Openness law major step for improved government

Published 7:00 pm Sunday, February 27, 2011

While press and media outlets cheered Gov. Haley Barbour’sThursday signing of a bill to strengthen Mississippi’s openmeetings and records law, everyday citizens were the ones with realcause for celebration.

Under the newly signed law, individual officials could face finesof $500 to $1,000 for improperly closing meetings that should beopen to the public. The great difference as opposed to current lawis that the new rules hold the individual official responsible forpaying the fine – instead of having that money come from the publicbody itself.

Also in the law, a person could be charged $100 per incident forimproperly denying someone access to public records. Theper-incident clause is the distinguishing part of the newlaw.

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The new law takes effect July 1.

It must be acknowledged that many government entities in the statetruly endeavor to conduct their business in an upfront, forthrightand open manner as the state constitution intended.

Unfortunately, there remain far too many who take a cavalierattitude toward government openness and see their activities asnobody’s business but their own. The increased fines and stifferpenalties target these government officials, who hopefully will nowhave reason to pause before illegally closing a meeting andshutting out the public.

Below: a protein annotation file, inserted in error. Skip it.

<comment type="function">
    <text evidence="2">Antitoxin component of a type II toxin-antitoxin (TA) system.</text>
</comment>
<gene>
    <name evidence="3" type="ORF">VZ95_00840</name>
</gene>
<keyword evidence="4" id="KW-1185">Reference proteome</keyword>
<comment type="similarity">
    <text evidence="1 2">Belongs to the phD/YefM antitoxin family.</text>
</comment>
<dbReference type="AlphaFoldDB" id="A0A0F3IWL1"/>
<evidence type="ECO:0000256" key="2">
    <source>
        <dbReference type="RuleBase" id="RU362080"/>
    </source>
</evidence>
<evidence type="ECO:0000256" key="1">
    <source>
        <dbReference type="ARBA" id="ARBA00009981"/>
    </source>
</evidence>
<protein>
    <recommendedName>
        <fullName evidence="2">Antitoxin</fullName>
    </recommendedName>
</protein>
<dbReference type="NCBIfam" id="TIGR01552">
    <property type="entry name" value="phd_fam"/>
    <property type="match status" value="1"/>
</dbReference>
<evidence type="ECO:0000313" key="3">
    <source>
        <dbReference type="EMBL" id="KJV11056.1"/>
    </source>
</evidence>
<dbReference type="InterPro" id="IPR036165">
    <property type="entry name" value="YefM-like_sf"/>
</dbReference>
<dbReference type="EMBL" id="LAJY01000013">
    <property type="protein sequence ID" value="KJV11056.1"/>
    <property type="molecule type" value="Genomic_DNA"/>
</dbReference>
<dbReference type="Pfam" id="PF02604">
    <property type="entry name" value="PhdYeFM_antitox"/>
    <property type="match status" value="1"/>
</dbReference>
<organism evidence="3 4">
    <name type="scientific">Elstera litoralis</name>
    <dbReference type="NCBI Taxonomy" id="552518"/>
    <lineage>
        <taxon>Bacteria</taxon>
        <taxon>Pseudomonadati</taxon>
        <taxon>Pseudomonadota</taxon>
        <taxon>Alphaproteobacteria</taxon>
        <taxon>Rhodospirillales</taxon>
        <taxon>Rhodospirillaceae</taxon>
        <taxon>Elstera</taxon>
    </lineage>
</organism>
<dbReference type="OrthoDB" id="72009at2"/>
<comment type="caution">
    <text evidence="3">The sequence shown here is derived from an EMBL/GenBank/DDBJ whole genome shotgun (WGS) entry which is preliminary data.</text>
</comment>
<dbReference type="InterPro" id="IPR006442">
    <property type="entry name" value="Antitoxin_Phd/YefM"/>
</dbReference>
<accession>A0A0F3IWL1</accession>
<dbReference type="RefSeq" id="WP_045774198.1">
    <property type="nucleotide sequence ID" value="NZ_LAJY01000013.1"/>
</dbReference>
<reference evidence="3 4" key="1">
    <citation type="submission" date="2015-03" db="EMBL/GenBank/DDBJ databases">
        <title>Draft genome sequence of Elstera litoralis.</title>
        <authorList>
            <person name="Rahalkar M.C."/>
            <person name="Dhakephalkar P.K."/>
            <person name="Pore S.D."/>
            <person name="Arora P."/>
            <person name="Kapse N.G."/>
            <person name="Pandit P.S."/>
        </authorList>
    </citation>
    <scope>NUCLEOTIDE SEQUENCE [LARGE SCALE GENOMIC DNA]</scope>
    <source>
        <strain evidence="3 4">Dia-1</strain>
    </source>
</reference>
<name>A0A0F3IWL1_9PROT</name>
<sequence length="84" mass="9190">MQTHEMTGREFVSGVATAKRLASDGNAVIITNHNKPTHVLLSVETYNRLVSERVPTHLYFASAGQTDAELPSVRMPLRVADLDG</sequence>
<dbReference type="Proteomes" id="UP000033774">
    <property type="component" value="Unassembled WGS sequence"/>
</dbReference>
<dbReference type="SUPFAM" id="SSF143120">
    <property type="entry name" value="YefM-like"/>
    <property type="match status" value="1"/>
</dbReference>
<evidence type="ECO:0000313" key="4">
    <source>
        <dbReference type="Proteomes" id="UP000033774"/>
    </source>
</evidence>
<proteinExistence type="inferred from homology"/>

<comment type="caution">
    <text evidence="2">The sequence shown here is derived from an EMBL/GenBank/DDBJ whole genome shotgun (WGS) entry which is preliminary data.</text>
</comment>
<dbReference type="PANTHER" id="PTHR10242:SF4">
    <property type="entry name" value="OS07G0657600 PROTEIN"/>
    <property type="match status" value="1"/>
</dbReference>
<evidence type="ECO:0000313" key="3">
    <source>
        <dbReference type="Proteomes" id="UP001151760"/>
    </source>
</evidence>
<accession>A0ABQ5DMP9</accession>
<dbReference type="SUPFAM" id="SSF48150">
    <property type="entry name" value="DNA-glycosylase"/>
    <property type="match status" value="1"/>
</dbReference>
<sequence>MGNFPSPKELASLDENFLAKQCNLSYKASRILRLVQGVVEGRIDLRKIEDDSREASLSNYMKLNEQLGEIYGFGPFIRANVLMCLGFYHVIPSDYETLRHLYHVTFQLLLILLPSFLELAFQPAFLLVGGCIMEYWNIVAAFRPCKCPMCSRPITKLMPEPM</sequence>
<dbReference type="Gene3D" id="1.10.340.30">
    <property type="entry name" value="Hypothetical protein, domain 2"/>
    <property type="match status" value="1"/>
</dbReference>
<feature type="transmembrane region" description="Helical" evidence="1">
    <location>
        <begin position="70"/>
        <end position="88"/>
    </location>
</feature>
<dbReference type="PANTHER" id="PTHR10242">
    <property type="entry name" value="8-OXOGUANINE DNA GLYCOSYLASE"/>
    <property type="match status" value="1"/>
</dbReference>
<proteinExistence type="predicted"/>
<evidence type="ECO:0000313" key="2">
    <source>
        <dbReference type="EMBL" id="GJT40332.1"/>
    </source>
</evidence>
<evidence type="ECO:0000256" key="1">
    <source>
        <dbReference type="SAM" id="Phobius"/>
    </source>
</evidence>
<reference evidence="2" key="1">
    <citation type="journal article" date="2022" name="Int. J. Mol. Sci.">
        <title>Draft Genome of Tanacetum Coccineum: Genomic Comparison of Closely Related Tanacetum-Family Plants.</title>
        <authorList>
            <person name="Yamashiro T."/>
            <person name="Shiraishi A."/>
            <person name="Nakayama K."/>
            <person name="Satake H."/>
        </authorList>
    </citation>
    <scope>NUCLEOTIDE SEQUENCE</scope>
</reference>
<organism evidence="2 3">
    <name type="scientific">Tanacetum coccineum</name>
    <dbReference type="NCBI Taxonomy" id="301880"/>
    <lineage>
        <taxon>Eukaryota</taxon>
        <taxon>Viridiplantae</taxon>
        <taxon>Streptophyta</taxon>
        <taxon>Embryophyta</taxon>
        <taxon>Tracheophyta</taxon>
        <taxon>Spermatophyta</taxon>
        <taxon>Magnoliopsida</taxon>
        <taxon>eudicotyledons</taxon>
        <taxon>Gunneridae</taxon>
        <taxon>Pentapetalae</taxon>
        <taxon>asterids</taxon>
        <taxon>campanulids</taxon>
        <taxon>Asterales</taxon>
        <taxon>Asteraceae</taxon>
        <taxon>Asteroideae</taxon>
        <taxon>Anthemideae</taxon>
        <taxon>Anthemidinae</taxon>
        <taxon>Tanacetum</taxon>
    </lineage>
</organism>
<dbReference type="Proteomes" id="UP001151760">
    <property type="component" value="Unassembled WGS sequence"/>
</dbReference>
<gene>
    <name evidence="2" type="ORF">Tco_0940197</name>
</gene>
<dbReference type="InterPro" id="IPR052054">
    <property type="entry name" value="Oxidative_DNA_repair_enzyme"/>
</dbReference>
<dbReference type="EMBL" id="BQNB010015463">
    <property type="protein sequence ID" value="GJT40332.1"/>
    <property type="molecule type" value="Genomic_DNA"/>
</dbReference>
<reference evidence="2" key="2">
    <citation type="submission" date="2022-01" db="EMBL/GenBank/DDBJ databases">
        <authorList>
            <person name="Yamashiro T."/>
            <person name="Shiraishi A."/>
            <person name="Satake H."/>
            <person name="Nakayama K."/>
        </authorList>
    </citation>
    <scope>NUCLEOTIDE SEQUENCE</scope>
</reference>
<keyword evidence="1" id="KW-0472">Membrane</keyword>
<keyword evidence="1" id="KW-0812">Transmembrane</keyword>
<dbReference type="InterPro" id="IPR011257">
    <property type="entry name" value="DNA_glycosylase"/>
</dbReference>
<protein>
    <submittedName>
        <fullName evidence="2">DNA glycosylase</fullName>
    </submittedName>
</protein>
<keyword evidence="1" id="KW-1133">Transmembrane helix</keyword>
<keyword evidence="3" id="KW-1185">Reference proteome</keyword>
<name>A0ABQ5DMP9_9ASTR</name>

In many cases, the “public” at the meeting may only be the localnewspaper reporter or one or two citizens with a specific interestin a meeting agenda item.

Contrary to any sentiment that open meetings and records laws areonly “newspaper issues,” this year’s action by lawmakers and thegovernor will help all members of the public.

Certainly, news and other media outlets have more day-to-dayinvolvement with government officials and their meetings, so thenew rules will help reporters in that regard.

But members of the general public have the same powers as the presswhen it comes to challenging the illegal closure of a publicmeeting. The state Ethics Commission stands ready to help citizensin that quest.

Furthermore, citizens who simply want to be kept better abreast oftheir local government’s activities and goings-on will benefit fromthe increased openness the law intends to provide. This benefitwill not come as directly as it will for press representatives orcitizens looking to take on city hall, but it is importantnonetheless.

It is coincidental that the bill strengthening open meetings andrecords laws was signed during a week in which many Mississippinewspapers were running stories and editorials highlighting theneed to address government secrecy in the state.

More work on behalf of openness remains to be done and the mindsetof government officials bent on keeping the public in the dark mustchange. Nevertheless, the new law is a major step in the rightdirection toward better government and boosting citizeninvolvement.